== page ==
Over-Molding Chocolate: Earl Grey Truffles

The final construction is an earl-grey ganache overmolded with dark chocolate within a one-part mold. The basic steps are:

Most steps require 5-20 minutes of refrigeration. Expect to spend 2 hours.

1) Earl Grey Ganache

This can be prepared in advance.




Master Class: Classic Chocolate Truffles

Picard Truffles

2) Tempering Chocolate

I did this with a double-boiler, and I have promised myself that I will never do that again. The temperature swings up extremely quickly, and I ended up re-tempering 3 times… and applying a healthy dose of "good enough" at the end. I want to try this either in a sous vide or a self-regulating crucible. I didn't have enough free hands to photograph this process. Maintaining the chocolate's temper while making the truffles was beyond my solo capability. If you haven't done this before, have a sous chef or two to help here.


Chocolate Tempering: How To Temper Chocolate

Assembling Truffles

3) First Layer: Tempered Chocolate

Make sure the mold is clean and dry. Any moisture will seize the chocolate.

Use a rubber brush or a spoon to apply a thin layer of tempered chocolate to the surface of the mold cavity. Any voids in this layer will cause the resulting truffle to crack on demolding.

Cracked outer shell due to small void in the first layer

Allow this layer to setup in the refrigerator for 5 minutes.

4) Ganache

The temperature of the ganache has to balance between hot enough for a low viscosity and cool enough to not upset the first layer. I eyeballed this by watching it pour from a spoon.

Put the ganache in a plastic bag and snip the corner. A smaller hole is easier to work with, a few millimeters is plenty if your temperature is good.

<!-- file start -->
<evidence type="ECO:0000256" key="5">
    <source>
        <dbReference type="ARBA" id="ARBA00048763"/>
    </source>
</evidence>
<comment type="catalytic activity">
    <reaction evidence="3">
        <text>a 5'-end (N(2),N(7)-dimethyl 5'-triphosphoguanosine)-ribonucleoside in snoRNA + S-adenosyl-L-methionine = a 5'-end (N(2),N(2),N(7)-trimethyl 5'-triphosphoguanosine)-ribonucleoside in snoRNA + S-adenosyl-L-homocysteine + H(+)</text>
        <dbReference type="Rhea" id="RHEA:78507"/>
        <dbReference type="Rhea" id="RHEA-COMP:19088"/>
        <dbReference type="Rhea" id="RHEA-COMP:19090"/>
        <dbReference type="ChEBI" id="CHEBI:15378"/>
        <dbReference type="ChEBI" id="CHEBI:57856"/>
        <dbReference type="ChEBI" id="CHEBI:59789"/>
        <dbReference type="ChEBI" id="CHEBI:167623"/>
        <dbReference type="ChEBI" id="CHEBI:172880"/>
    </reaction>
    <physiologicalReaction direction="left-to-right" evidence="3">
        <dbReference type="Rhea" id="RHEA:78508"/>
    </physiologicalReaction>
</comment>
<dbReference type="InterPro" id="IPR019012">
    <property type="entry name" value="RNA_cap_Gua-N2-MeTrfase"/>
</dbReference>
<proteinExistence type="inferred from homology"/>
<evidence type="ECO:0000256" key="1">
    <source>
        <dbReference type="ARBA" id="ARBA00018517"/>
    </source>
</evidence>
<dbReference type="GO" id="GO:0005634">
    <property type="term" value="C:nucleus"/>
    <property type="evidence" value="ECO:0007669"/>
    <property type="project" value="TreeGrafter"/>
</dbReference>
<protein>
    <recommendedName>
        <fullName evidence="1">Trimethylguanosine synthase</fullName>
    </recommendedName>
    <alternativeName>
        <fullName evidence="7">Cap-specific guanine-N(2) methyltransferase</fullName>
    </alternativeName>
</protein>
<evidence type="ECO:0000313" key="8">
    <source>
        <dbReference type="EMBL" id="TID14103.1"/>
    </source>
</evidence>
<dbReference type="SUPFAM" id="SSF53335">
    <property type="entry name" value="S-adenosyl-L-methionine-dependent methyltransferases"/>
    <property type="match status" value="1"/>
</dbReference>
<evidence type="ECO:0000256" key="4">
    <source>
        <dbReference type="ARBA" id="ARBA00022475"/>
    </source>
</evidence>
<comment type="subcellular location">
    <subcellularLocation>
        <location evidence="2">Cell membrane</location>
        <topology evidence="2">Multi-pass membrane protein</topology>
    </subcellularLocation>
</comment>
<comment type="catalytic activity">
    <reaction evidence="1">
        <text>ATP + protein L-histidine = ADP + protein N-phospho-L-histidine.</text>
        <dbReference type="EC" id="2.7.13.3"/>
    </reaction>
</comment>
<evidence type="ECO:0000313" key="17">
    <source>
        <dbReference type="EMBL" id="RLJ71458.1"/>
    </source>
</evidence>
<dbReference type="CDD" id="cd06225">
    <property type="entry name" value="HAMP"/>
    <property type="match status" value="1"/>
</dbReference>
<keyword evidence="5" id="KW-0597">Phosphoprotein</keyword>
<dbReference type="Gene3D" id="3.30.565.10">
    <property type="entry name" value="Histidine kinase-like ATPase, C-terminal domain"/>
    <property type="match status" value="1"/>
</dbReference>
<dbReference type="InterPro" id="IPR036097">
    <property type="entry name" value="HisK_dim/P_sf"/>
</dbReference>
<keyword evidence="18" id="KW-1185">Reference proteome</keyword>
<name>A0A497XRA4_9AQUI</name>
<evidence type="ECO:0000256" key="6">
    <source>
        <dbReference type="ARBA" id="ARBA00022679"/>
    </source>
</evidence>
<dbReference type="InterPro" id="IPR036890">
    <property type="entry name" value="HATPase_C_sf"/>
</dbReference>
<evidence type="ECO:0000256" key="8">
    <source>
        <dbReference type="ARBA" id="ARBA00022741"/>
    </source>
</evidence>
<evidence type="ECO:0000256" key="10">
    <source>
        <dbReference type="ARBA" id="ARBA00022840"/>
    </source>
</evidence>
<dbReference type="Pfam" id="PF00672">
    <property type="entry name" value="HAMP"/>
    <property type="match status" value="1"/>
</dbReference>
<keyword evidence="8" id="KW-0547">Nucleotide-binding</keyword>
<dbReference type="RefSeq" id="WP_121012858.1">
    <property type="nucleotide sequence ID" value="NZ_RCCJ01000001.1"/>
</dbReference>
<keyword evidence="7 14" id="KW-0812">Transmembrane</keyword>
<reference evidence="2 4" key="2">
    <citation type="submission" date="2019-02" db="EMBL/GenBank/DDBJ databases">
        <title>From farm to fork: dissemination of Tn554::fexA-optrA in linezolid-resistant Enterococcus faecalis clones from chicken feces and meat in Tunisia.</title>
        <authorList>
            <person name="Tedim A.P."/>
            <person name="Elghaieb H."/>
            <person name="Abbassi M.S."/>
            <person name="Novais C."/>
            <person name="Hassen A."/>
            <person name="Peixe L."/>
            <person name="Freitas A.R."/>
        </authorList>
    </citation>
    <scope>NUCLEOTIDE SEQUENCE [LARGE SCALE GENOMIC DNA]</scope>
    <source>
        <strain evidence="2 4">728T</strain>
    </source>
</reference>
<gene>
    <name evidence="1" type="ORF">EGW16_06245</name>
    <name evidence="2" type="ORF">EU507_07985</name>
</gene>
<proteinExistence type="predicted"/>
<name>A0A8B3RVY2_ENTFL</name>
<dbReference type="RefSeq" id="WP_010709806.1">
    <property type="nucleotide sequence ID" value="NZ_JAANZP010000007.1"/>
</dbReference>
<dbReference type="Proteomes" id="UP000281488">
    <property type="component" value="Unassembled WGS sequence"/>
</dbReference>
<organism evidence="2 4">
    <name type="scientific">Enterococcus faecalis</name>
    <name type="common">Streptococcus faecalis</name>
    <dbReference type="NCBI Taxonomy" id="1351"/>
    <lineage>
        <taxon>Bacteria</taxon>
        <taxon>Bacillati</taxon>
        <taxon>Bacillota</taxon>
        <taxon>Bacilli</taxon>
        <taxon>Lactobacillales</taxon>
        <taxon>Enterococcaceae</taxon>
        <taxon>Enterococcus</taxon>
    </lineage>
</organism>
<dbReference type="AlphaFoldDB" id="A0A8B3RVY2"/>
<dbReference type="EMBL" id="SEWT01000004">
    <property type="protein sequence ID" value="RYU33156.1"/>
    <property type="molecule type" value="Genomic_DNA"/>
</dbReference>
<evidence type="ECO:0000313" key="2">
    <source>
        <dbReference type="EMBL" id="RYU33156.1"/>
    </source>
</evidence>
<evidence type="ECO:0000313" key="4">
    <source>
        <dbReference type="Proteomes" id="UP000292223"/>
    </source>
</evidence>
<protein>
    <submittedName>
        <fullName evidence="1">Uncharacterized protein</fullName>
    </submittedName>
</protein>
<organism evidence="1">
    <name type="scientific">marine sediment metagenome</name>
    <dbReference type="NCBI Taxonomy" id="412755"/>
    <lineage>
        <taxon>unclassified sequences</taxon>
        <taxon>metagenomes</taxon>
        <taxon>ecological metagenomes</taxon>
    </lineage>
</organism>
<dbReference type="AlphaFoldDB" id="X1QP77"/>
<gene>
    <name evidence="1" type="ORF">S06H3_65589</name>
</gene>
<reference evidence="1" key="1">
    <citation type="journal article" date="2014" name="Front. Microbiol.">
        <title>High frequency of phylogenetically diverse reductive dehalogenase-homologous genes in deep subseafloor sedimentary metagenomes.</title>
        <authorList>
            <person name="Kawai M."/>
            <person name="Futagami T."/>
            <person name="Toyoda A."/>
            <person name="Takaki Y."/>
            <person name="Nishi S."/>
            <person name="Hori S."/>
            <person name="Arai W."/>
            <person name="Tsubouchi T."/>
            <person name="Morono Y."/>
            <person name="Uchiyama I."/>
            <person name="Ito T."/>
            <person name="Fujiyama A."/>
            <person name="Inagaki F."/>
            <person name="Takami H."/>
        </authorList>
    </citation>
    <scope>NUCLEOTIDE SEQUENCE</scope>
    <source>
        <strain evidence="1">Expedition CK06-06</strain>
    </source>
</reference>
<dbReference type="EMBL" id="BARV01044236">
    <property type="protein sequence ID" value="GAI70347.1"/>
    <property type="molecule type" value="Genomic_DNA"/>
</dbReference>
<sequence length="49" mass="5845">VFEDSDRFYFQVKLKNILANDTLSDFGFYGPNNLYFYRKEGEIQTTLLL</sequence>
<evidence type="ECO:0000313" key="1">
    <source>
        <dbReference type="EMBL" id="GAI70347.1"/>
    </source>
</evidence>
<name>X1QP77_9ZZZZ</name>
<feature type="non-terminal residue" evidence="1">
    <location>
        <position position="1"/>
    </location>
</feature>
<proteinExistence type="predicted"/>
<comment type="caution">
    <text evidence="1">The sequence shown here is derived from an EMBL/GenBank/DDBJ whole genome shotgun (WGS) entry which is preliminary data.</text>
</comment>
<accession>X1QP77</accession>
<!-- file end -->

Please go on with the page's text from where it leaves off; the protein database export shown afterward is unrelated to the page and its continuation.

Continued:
Pour enough ganache into each cavity so there is still room for layer 3.

Tap the mold to release bubbles. A warm ganache and a cold layer 1 will make this easier.

I ran out of the Earl Grey ganache and filled the rest with a COTS peppermint chocolate.

Refrigerate to set.

5) Overmold with Tempered Chocolate

Make sure the chocolate is still tempered. I gave up on this aspect, see rant above. Non-tempered chocolate will still work, but it will melt at a lower temperature and may look moldy.

Seal each cavity with tempered chocolate. I started this process with a spoon, but found that a silicone spatula was more effective. Flowing the chocolate around the ganache is relatively easy at 88F, but near impossible at 80F. Bring a partner!

Refrigerate to set once more. I let this go overnight, but it should be ok after an hour or so.

6) Demolding

The Sorta Clear 37 released the truffles beautifully. Being able to see through the underside showed exactly what parts were still connected, and guided light pressure to release. That said, the COTS mold is thin-walled, which made it possible to simply invert the cavities. I might try thin-walling in the future.

If layer 3 connects adjacent truffles, snap or slice this first.

7) Nom